See What's on the Horizon in Robotics


Barry Braunstein

February 13, 2014

Acorn was pleased to host the Robotics Cluster Round Table for the Massachusetts Technology Leadership Council (MassTLC) at our Cambridge office on February 11. During the meeting, I spoke with several attendees about their work, including projects that are in their infancy—breakthrough developments that could change people's lives. Here are some highlights:

Ras Labs: Synthetic MuscleRas Labs is developing Synthetic Muscle, which controllably contracts and expands and is being used to prototype rotational actuation for the US Army. Potential applications range from helping people with disabilities to creating the Six Million Dollar Man, at a fraction of the cost.

Myomo: Solutions for Increasing Movement of Weak, Neurologically Impaired ArmsMyomo is building prosthetic technology to power bracing devices to restore an individual's mobility for people who suffer from debilitating muscle weakness due to a variety of conditions.

Worcester Polytechnic Institute (WPI): DARPA Robotics ChallengeI also had an opportunity to connect with Michael Gennert from Worcester Polytechnic Institute (WPI). Michael is the Director of Robotics Engineering, which is part of the Department of Computer Science. I'm a WPI grad (though well before Michael's tenure)—and it was interesting to hear about the changes and growth at my alma mater. One of the few Robotics Engineering programs in the U.S., WPI is participating in the DARPA Robotics Challenge. The goal of the challenge is to develop semi-autonomous ground robots that can do "complex tasks in dangerous, degraded, human-engineered environments". Competing with other institutions such as MIT, I'm proud to say that WPI did well, and is advancing to the next stage of the competition, working with Atlas, a robot from Boston Dynamics.

Participate in the FutureThe Robotics Cluster Round Table reminded me of how important these organizations are to the vitality of emerging markets and companies, and how we’re witnessing the birth of companies that may someday change the world. Thanks to the passion, dedication, and creativity of these entrepreneurs, faculty, and students, many people’s lives will be positively impacted.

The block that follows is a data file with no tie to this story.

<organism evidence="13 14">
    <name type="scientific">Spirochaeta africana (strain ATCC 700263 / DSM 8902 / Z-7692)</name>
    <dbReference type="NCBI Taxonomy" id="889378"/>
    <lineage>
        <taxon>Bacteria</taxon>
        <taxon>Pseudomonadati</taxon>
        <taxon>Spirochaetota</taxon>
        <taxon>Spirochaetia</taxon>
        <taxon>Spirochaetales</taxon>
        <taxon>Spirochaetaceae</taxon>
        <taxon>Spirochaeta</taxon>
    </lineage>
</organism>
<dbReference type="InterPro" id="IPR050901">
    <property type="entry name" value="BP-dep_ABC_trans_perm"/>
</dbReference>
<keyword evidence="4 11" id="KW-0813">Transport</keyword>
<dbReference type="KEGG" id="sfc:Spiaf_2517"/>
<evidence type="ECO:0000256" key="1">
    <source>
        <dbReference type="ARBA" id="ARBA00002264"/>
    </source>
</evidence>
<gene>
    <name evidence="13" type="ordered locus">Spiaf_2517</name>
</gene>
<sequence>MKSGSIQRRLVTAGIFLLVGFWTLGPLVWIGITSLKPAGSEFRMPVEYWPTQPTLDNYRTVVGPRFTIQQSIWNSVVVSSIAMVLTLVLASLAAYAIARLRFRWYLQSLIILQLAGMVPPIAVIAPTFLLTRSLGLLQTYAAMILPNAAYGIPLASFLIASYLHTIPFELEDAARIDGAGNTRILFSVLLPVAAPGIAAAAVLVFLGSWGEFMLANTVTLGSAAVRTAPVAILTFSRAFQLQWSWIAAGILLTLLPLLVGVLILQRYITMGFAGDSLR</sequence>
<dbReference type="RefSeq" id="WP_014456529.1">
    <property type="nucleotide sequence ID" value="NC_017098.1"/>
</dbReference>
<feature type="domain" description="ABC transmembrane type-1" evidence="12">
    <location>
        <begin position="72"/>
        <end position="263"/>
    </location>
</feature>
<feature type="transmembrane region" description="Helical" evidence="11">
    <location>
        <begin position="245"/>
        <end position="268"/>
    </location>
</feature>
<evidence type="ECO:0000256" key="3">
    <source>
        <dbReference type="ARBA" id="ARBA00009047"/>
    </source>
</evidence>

I recall participating in a similar meeting a number of years ago—one where entrepreneurs were given the opportunity to pitch their company to a group of VC's. Many different products and ideas were presented—some seemed promising, some not. One presentation I remember vividly was from an entrepreneur who was seeking funding for his invention—a machine that would brew one cup of coffee at a time. Many of the VC's passed on the idea, but at least one seemed interested. I remember thinking about the pot of “mud”—coffee that had been brewed many hours ago and was sitting on the hotplate in the office where I worked—and hassle of cleaning the pot, finding a filter, and a bag of new grounds. And while I don't mean to say that having a fresh cup of coffee even compares with helping a disabled person walk or live a more normal, productive life (sorry Keurig/GMCR), it was the birth of something new that changed the way many people start their day. What a great opportunity to be a part of all this!

About the Massachusetts Technology Leadership Council (MassTLC) and its Robotics ClusterMassTLC is a technology association whose purpose is to "accelerate innovation by connecting people from across the technology landscape, providing access to industry-leading content and ideas and offering a platform for visibility for member companies and their interests". Within MassTLC, there are a number of communities, of which the Robotics Cluster is one. We meet every few months and discuss upcoming events related to robotics, as well as discuss ways that industry, government, and academia can work together to further robotics innovation and business here in MA. It's also a great forum for young companies to get visibility and get connected to industry, VC's, and other entities and individuals. 

About the author

Barry is responsible for Acorn’s sales and business development activities in the eastern United States.